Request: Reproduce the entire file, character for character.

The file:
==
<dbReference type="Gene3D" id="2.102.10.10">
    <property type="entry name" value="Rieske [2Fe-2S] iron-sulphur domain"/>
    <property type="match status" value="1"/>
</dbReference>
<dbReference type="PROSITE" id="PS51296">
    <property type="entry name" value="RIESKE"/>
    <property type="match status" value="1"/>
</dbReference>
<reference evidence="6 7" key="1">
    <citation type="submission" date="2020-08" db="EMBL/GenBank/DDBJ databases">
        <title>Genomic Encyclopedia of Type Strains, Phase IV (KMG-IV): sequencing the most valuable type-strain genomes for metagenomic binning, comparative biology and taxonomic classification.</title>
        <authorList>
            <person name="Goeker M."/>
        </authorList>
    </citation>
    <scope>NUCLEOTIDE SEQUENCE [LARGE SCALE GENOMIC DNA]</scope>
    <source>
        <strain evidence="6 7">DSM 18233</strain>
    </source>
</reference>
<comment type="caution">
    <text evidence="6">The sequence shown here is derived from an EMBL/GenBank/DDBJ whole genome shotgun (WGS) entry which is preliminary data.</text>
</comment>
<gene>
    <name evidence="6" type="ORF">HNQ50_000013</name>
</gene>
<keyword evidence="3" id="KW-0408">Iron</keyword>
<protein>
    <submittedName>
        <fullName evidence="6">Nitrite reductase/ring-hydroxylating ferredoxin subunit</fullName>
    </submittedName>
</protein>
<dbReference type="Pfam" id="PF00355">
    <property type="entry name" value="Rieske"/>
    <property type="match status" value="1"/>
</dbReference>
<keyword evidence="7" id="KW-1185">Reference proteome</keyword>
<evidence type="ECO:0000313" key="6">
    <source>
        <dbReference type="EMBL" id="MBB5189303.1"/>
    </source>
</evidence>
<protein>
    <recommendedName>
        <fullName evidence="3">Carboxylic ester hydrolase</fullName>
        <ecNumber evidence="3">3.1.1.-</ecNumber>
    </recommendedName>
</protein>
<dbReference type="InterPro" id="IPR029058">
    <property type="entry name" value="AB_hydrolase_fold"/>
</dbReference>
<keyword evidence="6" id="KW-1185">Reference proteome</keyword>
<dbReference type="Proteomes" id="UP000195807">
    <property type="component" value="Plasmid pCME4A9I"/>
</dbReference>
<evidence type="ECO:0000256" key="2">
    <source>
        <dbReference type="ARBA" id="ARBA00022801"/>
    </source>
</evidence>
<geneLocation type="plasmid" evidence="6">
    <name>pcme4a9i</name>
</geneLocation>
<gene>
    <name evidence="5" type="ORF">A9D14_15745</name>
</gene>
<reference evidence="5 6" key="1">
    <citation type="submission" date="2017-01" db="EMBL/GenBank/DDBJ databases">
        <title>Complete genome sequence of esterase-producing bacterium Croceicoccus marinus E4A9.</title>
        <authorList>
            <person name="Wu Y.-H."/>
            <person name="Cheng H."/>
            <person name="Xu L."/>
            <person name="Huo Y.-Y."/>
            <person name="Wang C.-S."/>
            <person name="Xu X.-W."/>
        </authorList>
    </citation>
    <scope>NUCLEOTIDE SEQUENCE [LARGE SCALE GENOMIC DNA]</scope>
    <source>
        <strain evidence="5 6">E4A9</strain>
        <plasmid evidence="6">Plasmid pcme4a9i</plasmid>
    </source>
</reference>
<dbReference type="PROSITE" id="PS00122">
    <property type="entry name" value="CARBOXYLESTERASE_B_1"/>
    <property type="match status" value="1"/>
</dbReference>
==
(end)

<dbReference type="Gene3D" id="2.102.10.10">
    <property type="entry name" value="Rieske [2Fe-2S] iron-sulphur domain"/>
    <property type="match status" value="1"/>
</dbReference>
<dbReference type="PROSITE" id="PS51296">
    <property type="entry name" value="RIESKE"/>
    <property type="match status" value="1"/>
</dbReference>
<reference evidence="6 7" key="1">
    <citation type="submission" date="2020-08" db="EMBL/GenBank/DDBJ databases">
        <title>Genomic Encyclopedia of Type Strains, Phase IV (KMG-IV): sequencing the most valuable type-strain genomes for metagenomic binning, comparative biology and taxonomic classification.</title>
        <authorList>
            <person name="Goeker M."/>
        </authorList>
    </citation>
    <scope>NUCLEOTIDE SEQUENCE [LARGE SCALE GENOMIC DNA]</scope>
    <source>
        <strain evidence="6 7">DSM 18233</strain>
    </source>
</reference>
<comment type="caution">
    <text evidence="6">The sequence shown here is derived from an EMBL/GenBank/DDBJ whole genome shotgun (WGS) entry which is preliminary data.</text>
</comment>
<gene>
    <name evidence="6" type="ORF">HNQ50_000013</name>
</gene>
<keyword evidence="3" id="KW-0408">Iron</keyword>
<protein>
    <submittedName>
        <fullName evidence="6">Nitrite reductase/ring-hydroxylating ferredoxin subunit</fullName>
    </submittedName>
</protein>
<dbReference type="Pfam" id="PF00355">
    <property type="entry name" value="Rieske"/>
    <property type="match status" value="1"/>
</dbReference>
<keyword evidence="7" id="KW-1185">Reference proteome</keyword>
<evidence type="ECO:0000313" key="6">
    <source>
        <dbReference type="EMBL" id="MBB5189303.1"/>
    </source>
</evidence>
<protein>
    <recommendedName>
        <fullName evidence="3">Carboxylic ester hydrolase</fullName>
        <ecNumber evidence="3">3.1.1.-</ecNumber>
    </recommendedName>
</protein>
<dbReference type="InterPro" id="IPR029058">
    <property type="entry name" value="AB_hydrolase_fold"/>
</dbReference>
<keyword evidence="6" id="KW-1185">Reference proteome</keyword>
<dbReference type="Proteomes" id="UP000195807">
    <property type="component" value="Plasmid pCME4A9I"/>
</dbReference>
<evidence type="ECO:0000256" key="2">
    <source>
        <dbReference type="ARBA" id="ARBA00022801"/>
    </source>
</evidence>
<geneLocation type="plasmid" evidence="6">
    <name>pcme4a9i</name>
</geneLocation>
<gene>
    <name evidence="5" type="ORF">A9D14_15745</name>
</gene>
<reference evidence="5 6" key="1">
    <citation type="submission" date="2017-01" db="EMBL/GenBank/DDBJ databases">
        <title>Complete genome sequence of esterase-producing bacterium Croceicoccus marinus E4A9.</title>
        <authorList>
            <person name="Wu Y.-H."/>
            <person name="Cheng H."/>
            <person name="Xu L."/>
            <person name="Huo Y.-Y."/>
            <person name="Wang C.-S."/>
            <person name="Xu X.-W."/>
        </authorList>
    </citation>
    <scope>NUCLEOTIDE SEQUENCE [LARGE SCALE GENOMIC DNA]</scope>
    <source>
        <strain evidence="5 6">E4A9</strain>
        <plasmid evidence="6">Plasmid pcme4a9i</plasmid>
    </source>
</reference>
<dbReference type="PROSITE" id="PS00122">
    <property type="entry name" value="CARBOXYLESTERASE_B_1"/>
    <property type="match status" value="1"/>
</dbReference>